What: All Issues (H.R. 4) Legislation repealing a provision of a major health care law enacted in 2010 that required small businesses to file a tax form (a 1099 form) for all individuals who had received $600 or more from a business in exchange for property or merchandise, and cutting subsidies enabling uninsured Americans to purchase health insurance — On bringing to a final vote the resolution setting a time limit for debate and prohibiting amendments to the bill. (2011 house Roll Call 156)
 Who: All Members
[POW!]
 

To find out how your Members of Congress voted on this bill, use the form on the right.

(H.R. 4) Legislation repealing a provision of a major health care law enacted in 2010 that required small businesses to file a tax form (a 1099 form) for all individuals who had received $600 or more from a business in exchange for property or merchandise, and cutting subsidies enabling uninsured Americans to purchase health insurance — On bringing to a final vote the resolution setting a time limit for debate and prohibiting amendments to the bill.
house Roll Call 156     Mar 02, 2011
Progressive Position:
Nay
Progressive Result:
Loss

This was a procedural vote on a resolution setting a time limit for debate and prohibiting amendments to legislation repealing a provision of a major health care law enacted in 2010 that required small businesses to file a tax form (a 1099 form) for all individuals who had received $600 or more from a business in exchange for property or merchandise. If passed, this particular procedural motion -- known as the “previous question" -- effectively ends debate and brings the pending legislation to an immediate vote. This bill also reduced subsidies provided by the health care law for uninsured Americans to purchase health insurance. The 1099 provision was included in the health care law to help raise tax revenue to pay for an expansion of insurance coverage. It later became widely viewed by members of both parties, however, as overly burdensome for small businesses.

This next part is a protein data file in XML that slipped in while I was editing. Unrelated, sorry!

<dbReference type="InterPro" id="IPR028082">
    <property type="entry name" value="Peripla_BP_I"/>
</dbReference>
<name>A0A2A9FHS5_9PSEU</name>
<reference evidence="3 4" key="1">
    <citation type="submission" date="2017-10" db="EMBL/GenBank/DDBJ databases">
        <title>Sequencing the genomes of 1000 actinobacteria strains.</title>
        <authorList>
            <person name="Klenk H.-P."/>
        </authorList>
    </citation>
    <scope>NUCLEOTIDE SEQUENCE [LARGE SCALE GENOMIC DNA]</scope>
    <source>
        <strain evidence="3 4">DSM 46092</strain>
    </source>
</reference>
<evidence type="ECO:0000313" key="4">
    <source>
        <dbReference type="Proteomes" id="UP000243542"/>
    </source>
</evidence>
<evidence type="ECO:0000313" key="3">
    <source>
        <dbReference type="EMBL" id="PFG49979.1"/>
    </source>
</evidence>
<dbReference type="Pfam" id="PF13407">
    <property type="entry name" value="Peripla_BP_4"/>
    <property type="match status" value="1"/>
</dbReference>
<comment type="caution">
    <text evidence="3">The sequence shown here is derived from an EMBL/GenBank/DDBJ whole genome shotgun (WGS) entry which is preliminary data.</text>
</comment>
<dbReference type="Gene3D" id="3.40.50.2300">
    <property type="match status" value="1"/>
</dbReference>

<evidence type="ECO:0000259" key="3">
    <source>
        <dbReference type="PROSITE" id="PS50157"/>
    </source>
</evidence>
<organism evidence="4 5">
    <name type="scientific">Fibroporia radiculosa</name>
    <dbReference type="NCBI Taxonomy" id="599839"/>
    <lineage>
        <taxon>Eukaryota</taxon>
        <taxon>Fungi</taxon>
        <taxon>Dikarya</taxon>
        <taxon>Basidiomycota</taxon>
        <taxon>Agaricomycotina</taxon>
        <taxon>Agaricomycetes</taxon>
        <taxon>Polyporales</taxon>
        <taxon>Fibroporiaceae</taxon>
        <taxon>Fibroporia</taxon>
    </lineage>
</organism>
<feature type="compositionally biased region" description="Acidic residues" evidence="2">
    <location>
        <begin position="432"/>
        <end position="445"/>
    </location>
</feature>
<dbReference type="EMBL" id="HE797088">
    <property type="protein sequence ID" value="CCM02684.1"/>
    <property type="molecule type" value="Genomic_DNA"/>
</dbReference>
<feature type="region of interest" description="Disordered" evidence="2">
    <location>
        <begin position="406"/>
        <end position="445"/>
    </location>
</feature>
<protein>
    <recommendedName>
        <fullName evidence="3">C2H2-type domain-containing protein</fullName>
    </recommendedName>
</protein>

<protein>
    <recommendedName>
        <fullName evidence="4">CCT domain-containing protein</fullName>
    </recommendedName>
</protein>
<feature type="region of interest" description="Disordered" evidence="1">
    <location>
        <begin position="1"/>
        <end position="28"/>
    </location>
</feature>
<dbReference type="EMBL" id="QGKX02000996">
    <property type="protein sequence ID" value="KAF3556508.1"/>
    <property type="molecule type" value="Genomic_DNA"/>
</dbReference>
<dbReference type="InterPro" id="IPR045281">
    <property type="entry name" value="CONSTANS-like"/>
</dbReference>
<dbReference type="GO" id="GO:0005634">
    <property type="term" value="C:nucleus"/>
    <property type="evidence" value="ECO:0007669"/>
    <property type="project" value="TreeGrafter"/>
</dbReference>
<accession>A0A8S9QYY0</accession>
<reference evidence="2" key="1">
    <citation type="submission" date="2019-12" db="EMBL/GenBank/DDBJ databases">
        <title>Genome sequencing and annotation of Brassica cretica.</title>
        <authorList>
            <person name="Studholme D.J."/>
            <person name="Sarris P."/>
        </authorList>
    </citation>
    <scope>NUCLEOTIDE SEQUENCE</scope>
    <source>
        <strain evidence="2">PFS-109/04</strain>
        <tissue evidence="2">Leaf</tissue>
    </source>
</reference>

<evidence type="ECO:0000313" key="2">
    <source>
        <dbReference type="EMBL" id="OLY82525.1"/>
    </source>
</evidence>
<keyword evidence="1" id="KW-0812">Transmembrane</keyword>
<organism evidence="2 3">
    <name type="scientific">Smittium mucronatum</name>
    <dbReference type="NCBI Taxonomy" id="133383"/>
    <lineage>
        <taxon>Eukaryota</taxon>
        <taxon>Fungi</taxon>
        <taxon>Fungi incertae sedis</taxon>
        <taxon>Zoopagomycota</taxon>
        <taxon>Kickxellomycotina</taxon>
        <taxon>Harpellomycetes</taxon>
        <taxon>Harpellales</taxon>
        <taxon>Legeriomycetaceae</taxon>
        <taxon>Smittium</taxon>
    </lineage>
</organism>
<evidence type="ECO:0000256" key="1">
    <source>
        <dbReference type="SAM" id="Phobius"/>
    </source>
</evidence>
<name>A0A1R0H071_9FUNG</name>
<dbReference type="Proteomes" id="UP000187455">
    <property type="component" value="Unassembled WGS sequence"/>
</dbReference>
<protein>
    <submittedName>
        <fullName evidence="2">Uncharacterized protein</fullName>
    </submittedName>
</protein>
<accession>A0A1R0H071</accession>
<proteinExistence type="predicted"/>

Rep. Tim Scott (R-SC) urged support for the resolution and the underlying bill: “If you are looking for a prime example of government regulation which, first, is an unnecessary intrusion on small businesses, second, enlarges government bureaucracy at the expense of taxpayers and entrepreneurs, and, finally, creates a mountain of mind-numbing paperwork which has the net effect of killing jobs, then look no further….[The 1099 provision] of the health reform bill does all of that by requiring businesses to report every expense that they incur over $600; not just wages to their employees, but even for payments to other businesses and for merchandise. Imagine, if you will, a small business that picks up a couple of dozen doughnuts from Krispy Kreme on a weekly basis. At the end of the year, they must send a 1099 to Krispy Kreme. Think about a small business owner, as I have been for the last 14 years, who buys stamps from the post office, and now you have to send a 1099 to the U.S. Post Office.”

Like most Democrats, Rep. Frank Pallone (D-NJ) supported repealing the 1099 provision but opposed cutting subsidies to enable uninsured Americans to obtain health insurance: “…People who are middle class could be making $25,000 a year, $40,000, $50,000, $80,000, $90,000, $100,000 a year. It's not easy to be able to afford your health premiums if you have a family of four and you're in that income bracket. I regret what's happening here today, because the bottom line is there was bipartisan agreement on the main goal of repealing this 1099 reporting….There's no question here that we want to repeal the 1099 reporting requirement, but we don't want to pay for it on the backs of the middle class.”

The House agreed to the previous question motion by a vote of 243-185. All 239 Republicans present and 4 Democrats voted “yea.” 185 Democrats voted “nay.” As a result, the House proceeded to a final vote on a resolution setting a time limit for debate and prohibiting amendments to legislation repealing a provision of a major health care law enacted in 2010 that required small businesses to file a tax form (a 1099 form) for all individuals who had received $600 or more from a business in exchange for property or merchandise, and cutting subsidies enabling uninsured Americans to purchase health insurance.

Issue Areas:

Find your Member of
Congress' votes

Select by Name